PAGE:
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Department of Paleobiology

A recently recovered deep-sea core contains convincing new evidence of an asteroid impact 65 million years ago, when dinosaurs went extinct. A section of the core is the centerpiece of a multimedia exhibit, "Blast from the Past," currently on display at the Smithsonian Institution's National Museum of Natural History.


The Asteroid Hypothesis

The conceptual sketch above depicts the asteroid moments before impact, as it takes aim on Mexico's Yucatan coastline. Approaching at an angle from the southeast, it will send the main force of its impact northward in a fire storm over North America. The evidence has grown so overwhelming that few scientists dispute that an asteroid nearly 10 km (6 mi) wide slammed into what is now Mexico's Yucatan Peninsula.


The impact blasted a 180 kilometer-wide (100 miles) crater many kilometers deep into the Earth.


The heat of impact sent a searing vapor cloud speeding northward which, within minutes, set the North American continent aflame. This fireball and the darkness that followed caused major plant extinctions in North America. Environmental consequences led to global extinction of many plants and animals, including the dinosaurs.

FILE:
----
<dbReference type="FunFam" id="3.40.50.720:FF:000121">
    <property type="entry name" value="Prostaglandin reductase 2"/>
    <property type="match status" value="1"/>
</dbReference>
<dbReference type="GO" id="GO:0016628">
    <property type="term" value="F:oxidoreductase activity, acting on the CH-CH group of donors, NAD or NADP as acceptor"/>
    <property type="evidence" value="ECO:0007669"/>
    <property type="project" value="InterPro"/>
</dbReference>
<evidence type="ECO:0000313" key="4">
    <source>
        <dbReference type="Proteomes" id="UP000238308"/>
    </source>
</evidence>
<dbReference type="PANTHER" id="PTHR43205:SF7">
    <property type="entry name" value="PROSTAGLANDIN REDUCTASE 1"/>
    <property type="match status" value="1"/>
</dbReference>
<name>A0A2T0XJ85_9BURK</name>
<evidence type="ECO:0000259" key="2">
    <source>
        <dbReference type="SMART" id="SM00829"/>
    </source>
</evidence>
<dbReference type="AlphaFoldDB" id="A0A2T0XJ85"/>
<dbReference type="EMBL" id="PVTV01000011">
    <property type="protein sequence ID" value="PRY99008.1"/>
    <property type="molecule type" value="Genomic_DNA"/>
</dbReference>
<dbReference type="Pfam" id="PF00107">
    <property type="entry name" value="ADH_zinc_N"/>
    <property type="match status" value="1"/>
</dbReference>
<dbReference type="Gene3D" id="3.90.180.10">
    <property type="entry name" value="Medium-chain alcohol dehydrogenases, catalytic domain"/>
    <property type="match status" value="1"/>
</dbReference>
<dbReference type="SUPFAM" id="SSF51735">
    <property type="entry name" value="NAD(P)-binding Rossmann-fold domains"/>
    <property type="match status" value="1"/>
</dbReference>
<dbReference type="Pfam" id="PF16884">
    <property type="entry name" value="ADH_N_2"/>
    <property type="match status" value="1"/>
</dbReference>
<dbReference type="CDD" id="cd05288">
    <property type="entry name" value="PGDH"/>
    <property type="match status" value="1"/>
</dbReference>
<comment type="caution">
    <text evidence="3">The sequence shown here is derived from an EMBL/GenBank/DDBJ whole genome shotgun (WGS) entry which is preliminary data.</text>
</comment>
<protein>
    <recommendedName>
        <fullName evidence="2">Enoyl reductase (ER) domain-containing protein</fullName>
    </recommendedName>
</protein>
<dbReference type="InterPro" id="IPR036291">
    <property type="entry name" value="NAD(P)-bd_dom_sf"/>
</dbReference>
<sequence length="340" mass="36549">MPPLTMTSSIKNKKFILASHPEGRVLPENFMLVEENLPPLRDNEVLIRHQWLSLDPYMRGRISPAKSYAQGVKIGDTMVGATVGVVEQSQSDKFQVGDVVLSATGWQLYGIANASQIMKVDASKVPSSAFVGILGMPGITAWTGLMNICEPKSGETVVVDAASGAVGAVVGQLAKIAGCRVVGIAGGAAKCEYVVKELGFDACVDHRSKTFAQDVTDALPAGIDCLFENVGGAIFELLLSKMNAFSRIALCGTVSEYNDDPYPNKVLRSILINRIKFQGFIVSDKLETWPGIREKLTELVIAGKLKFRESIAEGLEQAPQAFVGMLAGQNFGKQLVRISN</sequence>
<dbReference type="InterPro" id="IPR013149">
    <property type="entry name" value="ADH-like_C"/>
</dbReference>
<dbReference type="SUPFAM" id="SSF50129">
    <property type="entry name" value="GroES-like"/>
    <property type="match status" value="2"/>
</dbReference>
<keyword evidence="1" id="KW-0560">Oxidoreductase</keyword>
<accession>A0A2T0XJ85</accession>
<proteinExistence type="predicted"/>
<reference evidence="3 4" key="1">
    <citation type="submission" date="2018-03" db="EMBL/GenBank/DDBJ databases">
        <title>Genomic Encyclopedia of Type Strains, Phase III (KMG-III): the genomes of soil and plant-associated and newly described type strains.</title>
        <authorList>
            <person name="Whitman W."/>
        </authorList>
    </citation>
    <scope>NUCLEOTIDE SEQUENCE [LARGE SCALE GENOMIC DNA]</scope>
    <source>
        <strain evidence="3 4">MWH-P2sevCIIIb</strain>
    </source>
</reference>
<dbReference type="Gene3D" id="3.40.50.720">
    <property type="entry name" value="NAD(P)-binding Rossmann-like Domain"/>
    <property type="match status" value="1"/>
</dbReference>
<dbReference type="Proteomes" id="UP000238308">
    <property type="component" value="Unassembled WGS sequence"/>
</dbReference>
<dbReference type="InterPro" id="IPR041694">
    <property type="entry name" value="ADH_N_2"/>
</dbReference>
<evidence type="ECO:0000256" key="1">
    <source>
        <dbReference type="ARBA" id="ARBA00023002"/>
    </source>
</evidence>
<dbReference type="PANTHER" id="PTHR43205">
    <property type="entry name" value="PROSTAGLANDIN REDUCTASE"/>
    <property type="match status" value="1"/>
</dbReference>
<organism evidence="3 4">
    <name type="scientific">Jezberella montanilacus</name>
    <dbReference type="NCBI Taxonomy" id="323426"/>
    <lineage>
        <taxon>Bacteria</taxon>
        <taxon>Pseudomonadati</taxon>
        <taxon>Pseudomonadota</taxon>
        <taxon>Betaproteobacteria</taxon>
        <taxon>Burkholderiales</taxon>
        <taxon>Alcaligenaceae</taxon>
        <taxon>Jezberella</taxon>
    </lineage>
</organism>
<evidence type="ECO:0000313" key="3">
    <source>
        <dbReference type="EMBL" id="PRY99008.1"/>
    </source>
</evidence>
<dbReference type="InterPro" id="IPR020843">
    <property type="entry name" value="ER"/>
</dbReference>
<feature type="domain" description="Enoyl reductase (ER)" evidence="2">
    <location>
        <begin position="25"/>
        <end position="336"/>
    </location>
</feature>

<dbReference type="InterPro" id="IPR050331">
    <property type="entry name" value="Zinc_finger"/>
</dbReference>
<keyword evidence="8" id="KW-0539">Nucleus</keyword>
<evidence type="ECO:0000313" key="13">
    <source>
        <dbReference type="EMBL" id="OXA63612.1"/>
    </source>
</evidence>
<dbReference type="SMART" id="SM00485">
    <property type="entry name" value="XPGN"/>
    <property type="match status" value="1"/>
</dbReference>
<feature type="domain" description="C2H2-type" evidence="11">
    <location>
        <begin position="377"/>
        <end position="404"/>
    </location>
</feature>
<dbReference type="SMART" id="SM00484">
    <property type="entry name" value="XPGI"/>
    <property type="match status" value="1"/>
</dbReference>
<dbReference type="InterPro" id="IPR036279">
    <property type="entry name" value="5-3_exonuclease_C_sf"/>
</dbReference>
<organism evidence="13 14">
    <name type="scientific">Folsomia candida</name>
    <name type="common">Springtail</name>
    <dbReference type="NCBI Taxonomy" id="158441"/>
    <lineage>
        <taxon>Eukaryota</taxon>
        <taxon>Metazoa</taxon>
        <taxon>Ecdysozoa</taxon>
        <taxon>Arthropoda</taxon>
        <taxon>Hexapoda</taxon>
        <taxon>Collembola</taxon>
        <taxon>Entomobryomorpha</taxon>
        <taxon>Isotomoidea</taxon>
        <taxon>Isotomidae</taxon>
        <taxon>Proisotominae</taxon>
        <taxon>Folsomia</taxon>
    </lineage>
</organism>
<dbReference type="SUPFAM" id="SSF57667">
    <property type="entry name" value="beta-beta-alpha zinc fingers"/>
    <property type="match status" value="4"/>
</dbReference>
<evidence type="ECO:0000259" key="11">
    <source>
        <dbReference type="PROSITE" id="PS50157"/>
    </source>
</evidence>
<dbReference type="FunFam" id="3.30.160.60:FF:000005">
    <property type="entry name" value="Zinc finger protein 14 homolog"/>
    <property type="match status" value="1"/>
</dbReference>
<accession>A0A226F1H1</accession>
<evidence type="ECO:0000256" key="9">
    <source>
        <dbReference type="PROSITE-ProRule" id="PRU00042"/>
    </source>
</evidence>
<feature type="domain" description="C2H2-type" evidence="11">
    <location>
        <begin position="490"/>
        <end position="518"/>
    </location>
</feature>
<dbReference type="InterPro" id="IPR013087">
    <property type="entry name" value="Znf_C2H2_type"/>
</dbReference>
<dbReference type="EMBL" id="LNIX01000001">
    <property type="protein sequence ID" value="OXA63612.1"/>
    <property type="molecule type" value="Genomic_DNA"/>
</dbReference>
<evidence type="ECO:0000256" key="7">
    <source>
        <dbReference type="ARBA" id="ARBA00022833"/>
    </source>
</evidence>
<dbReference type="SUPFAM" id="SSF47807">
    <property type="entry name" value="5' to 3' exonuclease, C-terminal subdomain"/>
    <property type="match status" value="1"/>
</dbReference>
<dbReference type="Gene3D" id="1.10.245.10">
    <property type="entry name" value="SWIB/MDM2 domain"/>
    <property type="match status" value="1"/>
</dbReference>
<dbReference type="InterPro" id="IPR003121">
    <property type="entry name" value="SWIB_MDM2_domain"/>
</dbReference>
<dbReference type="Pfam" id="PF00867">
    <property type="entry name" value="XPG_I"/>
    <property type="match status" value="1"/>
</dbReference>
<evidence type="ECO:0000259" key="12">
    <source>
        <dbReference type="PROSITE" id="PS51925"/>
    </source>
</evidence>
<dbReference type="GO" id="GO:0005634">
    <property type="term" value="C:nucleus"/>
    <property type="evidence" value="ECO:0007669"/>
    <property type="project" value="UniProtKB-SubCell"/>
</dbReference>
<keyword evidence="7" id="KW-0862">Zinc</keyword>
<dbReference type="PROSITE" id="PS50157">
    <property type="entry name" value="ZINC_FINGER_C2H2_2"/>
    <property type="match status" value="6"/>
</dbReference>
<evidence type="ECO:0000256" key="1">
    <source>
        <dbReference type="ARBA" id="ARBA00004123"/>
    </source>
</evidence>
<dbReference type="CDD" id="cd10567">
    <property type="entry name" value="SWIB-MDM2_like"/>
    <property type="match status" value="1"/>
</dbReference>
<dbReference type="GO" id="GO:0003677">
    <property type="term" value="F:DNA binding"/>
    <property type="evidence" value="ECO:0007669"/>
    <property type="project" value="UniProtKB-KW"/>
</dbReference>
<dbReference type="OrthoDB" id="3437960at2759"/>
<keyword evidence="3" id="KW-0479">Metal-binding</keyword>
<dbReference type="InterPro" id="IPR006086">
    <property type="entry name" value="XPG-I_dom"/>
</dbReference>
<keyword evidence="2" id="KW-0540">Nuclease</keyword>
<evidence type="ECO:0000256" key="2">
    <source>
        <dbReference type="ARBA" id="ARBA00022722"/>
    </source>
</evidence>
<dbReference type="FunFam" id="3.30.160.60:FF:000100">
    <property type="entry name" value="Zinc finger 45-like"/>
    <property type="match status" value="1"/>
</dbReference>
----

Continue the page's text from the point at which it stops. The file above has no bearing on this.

Lingering airborne debris is believed to have triggered darkness and a decline in the global temperature, making Earth uninhabitable not only for dinosaurs by also for many other plants and animals. Dinosaurs, like Triceratops depicted in this sketch, passed into extinction, ending more than 150 million years of evolution and dominance over life on Earth. Other organisms, including mammals like those shown in the lower left of this sketch, somehow survived. In the words of Dr. Brian Huber: "This event profoundly changed the course of life on Earth. If it had not happened, evolution would have followed a different path and in all likelihood we would not be here today."

Map of the Earth as it was 65 million years ago, when the impact occurred.

The drill ship JOIDES Resolution obtained the core 480 km (350 mi) east of Florida, more than 1,920 km (1,200 mi) from the now buried impact crater. The core was drilled 2,658 m (8,860 ft) below the ocean surface and 128 m (427 ft) below the ocean floor.

Dust and ash fallout as well as material blasted from the crater are clearly evident in the deep-sea core, which scientists recovered more than 1,920 km (1200 miles) from the impact site off the east coast of Florida.

Continued in Part 2...

Images by Mary Parrish, Map by My Le Ducharme.

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